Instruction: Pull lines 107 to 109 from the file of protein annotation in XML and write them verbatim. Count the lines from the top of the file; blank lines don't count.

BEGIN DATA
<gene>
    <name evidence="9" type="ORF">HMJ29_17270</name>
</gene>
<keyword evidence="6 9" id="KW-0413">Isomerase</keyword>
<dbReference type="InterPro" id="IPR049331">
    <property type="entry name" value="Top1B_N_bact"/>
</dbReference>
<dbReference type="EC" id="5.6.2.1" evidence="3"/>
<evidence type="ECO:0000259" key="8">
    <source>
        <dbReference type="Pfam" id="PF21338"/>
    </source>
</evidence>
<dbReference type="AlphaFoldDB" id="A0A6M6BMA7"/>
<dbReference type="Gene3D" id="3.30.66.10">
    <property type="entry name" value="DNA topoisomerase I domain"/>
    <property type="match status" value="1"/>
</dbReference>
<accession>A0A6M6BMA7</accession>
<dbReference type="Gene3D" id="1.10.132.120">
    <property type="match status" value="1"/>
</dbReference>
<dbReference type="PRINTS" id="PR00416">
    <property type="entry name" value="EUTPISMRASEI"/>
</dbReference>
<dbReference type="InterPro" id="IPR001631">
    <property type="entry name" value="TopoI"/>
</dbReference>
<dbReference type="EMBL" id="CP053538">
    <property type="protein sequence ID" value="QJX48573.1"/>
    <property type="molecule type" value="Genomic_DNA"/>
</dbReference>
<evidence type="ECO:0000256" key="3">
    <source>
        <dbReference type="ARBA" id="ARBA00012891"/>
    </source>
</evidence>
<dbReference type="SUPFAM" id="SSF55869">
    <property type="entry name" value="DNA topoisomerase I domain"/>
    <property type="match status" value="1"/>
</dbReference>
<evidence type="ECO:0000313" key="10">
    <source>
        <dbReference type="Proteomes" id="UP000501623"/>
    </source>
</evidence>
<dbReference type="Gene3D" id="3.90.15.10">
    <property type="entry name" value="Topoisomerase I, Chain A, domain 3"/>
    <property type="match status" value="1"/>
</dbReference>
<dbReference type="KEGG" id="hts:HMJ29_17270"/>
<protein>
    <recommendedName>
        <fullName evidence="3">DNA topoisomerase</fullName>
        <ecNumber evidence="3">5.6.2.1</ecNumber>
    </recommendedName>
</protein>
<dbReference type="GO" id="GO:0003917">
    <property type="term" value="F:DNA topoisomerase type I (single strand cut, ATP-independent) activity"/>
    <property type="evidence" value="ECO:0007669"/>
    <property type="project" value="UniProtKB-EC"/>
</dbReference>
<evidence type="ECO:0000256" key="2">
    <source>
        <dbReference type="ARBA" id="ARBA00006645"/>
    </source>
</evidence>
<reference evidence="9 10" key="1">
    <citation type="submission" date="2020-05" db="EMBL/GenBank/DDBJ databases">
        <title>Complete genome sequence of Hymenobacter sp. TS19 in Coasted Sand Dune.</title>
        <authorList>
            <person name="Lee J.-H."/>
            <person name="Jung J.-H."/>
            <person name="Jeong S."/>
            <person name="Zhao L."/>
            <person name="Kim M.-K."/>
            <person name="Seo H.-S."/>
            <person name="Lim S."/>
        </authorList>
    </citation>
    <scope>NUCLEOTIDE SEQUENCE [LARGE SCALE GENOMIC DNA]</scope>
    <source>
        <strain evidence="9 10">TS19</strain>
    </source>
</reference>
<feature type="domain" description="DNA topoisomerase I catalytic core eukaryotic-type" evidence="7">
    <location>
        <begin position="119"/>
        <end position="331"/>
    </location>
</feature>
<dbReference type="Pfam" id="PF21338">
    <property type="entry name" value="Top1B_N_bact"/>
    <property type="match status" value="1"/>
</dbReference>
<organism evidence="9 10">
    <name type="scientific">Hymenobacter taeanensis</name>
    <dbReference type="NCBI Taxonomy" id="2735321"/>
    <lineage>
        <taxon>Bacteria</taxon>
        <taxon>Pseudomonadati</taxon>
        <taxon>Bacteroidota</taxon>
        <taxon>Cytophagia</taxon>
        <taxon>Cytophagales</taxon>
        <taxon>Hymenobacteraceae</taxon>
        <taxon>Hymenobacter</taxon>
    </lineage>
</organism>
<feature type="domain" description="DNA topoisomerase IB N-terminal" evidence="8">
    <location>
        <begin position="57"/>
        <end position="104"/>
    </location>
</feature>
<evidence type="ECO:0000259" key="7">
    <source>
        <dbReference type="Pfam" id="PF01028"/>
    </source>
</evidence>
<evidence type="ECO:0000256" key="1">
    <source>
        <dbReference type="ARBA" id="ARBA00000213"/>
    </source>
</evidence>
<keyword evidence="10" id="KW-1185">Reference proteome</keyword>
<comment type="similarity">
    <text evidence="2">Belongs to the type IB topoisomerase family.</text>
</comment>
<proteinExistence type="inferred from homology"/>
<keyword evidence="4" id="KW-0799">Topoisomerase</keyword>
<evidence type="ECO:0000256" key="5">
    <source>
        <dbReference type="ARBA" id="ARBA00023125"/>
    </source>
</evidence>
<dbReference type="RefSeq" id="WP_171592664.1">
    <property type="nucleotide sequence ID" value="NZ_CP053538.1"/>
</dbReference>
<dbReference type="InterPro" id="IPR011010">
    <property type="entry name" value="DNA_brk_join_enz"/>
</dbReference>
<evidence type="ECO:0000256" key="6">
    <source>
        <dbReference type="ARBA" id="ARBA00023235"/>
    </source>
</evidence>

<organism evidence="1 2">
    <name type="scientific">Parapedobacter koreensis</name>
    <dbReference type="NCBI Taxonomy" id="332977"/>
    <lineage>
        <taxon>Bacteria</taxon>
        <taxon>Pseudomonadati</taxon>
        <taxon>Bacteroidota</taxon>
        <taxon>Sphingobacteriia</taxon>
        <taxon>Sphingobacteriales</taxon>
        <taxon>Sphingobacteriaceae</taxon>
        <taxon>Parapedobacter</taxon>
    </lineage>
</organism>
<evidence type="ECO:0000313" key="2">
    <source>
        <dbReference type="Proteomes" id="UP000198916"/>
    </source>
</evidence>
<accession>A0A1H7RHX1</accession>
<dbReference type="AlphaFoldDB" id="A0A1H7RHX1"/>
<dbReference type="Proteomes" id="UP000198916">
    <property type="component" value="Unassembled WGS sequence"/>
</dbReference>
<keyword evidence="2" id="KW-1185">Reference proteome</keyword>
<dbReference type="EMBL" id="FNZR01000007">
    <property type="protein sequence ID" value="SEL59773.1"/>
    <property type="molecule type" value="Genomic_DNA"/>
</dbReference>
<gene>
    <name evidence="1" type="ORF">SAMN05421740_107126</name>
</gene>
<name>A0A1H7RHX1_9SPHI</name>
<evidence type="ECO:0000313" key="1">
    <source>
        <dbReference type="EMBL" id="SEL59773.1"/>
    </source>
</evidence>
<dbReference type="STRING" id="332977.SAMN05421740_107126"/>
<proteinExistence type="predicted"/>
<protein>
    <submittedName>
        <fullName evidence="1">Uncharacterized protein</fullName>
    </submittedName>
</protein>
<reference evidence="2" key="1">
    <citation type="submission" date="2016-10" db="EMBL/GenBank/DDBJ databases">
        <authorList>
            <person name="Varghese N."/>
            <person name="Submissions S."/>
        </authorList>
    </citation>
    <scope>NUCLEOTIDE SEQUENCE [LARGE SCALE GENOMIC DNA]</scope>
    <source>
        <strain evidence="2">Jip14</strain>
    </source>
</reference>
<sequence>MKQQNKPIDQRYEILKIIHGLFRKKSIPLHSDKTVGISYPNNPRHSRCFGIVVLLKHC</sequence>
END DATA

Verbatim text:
    </lineage>
</organism>
<feature type="domain" description="DNA topoisomerase IB N-terminal" evidence="8">